The title, unashamedly stolen from Jaws 2, doesn’t relate to sharks (well possibly a little bit!) and was prompted by me sitting in with two directors of a small limited company when their bank came to talk to them about pensions, both their own and their obligations under the pension reforms which the government is starting to bring in next year, but which will not affect them until 2014.
It’s a few years since I’ve experienced a bank
selling pensions offering pension advice and rather naively I though they may have learned from their mistakes – endowment mortgages, high charges, poor performance, etc. Last weeks episode doesn’t leave me feeling very optimistic.
1. Tax relief was the key expression throughout the hour long meeting. At one stage it appeared to be the only reason for taking out a pension.
2. Mind you when I’m told by a pensions adviser from a High Street bank that the tax relief on company pension contributions is 31%, even though the true rate is 20% I started to see that pensions are still being missold. For the benefit of those equally puzzled by the 31% rate I can reveal that it is the 21% Corporation Tax relief (it’s actually only 20% now) and the 10% Tax Credits deducted from dividends. This is utter rubbish.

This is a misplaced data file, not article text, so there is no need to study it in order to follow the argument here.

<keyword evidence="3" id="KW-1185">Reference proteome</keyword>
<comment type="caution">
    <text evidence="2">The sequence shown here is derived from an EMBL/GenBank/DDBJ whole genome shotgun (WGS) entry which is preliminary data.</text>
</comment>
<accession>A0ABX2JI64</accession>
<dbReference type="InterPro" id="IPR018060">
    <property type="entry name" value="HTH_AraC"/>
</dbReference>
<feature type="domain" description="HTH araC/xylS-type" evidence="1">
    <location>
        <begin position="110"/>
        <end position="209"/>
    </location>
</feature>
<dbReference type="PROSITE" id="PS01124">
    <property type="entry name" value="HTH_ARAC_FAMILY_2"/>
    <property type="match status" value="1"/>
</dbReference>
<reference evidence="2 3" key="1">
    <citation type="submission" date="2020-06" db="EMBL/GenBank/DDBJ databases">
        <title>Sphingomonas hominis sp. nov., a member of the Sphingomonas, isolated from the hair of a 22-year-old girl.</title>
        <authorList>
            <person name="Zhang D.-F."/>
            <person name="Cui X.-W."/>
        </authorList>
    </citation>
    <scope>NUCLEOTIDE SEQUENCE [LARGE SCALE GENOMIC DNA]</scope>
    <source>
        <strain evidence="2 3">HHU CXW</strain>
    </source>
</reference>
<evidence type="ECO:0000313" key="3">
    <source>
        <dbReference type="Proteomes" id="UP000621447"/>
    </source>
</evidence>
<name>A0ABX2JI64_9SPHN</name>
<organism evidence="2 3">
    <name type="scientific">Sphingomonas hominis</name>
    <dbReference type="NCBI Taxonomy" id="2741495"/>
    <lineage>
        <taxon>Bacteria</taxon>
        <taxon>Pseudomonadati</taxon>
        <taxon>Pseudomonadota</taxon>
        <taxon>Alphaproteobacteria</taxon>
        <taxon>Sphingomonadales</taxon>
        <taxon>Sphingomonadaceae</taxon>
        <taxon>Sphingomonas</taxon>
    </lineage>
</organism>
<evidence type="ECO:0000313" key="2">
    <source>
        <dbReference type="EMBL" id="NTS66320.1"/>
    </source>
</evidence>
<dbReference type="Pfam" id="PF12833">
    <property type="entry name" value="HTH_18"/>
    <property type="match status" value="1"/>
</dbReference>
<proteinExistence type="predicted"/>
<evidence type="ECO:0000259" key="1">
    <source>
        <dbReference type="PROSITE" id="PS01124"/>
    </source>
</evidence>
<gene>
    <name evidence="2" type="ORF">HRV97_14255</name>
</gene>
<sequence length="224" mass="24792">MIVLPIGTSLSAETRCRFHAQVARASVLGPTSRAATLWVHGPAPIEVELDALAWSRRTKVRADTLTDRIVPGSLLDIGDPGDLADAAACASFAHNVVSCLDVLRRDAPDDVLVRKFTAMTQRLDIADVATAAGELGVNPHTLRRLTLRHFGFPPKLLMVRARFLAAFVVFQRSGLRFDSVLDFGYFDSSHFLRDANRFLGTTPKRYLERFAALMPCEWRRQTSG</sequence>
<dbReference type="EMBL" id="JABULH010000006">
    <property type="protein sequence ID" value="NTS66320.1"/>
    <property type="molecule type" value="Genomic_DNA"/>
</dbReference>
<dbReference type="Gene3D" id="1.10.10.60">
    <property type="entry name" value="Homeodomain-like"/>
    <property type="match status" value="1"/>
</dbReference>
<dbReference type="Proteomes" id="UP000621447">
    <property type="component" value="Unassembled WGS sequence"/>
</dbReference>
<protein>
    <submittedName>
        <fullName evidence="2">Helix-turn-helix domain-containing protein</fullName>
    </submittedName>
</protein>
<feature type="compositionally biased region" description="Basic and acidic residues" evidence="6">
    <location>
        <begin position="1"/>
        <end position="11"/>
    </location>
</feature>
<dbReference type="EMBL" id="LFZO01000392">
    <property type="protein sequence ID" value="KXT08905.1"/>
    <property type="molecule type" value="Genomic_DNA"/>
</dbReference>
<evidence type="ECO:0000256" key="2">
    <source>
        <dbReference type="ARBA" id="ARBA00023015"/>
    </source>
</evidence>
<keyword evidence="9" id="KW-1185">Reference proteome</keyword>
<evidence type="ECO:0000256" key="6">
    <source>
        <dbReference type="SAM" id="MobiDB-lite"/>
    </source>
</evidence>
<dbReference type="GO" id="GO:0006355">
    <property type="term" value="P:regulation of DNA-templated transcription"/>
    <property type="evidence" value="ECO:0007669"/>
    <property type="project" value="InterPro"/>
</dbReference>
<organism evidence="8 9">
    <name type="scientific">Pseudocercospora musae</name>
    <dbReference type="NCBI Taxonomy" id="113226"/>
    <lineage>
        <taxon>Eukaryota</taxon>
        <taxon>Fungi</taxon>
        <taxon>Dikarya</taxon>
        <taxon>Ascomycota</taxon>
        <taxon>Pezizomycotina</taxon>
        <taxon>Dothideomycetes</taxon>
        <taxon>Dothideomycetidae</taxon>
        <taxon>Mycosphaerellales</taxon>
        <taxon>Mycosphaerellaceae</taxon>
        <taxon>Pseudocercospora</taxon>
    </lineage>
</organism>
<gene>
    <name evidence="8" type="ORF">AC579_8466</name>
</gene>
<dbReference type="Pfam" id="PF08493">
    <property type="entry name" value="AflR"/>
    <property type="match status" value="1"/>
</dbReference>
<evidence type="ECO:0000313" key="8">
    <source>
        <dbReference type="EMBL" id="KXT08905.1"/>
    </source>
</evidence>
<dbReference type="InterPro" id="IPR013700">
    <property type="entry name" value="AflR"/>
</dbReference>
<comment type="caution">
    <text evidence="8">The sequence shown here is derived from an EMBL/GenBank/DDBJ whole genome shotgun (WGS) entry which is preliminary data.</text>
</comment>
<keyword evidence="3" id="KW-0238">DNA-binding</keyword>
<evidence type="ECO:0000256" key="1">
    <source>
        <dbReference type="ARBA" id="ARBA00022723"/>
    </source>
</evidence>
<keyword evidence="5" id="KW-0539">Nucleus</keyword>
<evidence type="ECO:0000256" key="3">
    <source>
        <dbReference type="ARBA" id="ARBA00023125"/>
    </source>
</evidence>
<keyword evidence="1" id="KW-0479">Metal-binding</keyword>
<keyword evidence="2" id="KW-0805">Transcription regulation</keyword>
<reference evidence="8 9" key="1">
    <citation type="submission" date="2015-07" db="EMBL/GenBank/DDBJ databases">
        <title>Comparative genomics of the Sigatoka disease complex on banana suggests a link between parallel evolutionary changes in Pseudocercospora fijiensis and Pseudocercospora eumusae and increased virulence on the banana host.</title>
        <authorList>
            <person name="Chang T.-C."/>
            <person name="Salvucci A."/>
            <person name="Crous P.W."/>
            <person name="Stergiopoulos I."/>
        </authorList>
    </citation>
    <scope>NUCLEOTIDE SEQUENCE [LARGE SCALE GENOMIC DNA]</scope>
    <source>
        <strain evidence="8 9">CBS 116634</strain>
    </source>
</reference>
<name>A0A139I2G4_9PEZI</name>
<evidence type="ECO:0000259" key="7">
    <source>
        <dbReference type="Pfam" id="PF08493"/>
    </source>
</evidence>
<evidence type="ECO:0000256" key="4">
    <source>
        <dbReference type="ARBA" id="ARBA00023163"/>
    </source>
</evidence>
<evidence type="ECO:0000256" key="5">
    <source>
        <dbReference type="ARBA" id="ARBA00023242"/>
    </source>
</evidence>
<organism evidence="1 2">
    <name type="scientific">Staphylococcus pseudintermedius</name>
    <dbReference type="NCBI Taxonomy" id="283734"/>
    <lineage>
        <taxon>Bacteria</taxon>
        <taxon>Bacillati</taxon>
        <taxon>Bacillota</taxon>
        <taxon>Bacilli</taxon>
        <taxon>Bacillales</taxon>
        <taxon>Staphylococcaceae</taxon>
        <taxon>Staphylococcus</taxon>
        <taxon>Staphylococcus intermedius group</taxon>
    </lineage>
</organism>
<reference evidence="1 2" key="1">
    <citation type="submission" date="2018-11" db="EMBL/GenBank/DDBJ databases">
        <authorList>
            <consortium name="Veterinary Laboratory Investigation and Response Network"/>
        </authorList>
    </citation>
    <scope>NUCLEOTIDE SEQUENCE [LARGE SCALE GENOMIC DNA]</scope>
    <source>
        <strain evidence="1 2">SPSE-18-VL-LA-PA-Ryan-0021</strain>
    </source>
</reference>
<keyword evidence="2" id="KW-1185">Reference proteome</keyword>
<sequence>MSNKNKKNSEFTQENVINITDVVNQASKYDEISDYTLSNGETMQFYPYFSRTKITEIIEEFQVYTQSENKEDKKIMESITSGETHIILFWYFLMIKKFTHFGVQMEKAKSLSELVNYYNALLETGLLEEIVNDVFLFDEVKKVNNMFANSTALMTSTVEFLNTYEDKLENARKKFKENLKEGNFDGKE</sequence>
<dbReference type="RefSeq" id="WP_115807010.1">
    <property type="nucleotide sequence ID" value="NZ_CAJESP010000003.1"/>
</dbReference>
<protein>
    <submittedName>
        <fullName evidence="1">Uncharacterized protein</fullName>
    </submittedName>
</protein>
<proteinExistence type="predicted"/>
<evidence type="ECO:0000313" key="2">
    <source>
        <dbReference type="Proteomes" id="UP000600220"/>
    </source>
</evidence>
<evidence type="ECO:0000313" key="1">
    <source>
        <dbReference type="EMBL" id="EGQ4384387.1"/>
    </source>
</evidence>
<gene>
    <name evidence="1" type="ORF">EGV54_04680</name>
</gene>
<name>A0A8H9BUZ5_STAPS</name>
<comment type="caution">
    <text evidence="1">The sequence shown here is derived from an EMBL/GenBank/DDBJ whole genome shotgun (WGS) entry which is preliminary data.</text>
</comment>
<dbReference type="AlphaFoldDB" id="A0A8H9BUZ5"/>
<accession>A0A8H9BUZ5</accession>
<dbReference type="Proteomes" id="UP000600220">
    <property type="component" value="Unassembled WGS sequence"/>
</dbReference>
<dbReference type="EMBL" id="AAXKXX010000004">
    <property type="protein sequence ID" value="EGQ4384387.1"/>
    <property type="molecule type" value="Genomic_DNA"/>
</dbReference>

3. Later in the meeting the
advisor salesman told us that some of his clients were receiving tax relief on their pension contributions at 63.5%! ( 21% Corporation Tax relief plus 42.5% – the effective rate of tax on dividends for a 50% taxpayer). This was pure fabrication but my clients didn’t know it and, unless I had been there, I wouldn’t have known what tactics the banks are still using to sell pensions.
4. The salesman then explained that the tax relief, coupled with the low charges on the money invested in the pension fund, plus the wide range of options available to spread the investment risks made pensions a very attractive investment. Strangely at this stage he didn’t discuss the investment performance of the pension provider.
5. He then mentioned the need to make a quick decision because at the moment the bank’s advice was free but from next year ( the introduction of RDR) they may have to charge thousands of £s.
6. Finally, he mentioned investment performance but strangely, didn’t have any figures which related to pension funds. The figures he quoted only covered the two years to June 2011 and surprise, surprise they were gross returns i.e before the bank’s charges had been deducted.
My advice when it comes to pensions has always been “Deal with an Independent Financial Advisor (IFA)“. Last week’s meeting makes me even more convinced that this is the only course of action to take despite what your bank manager may tell you.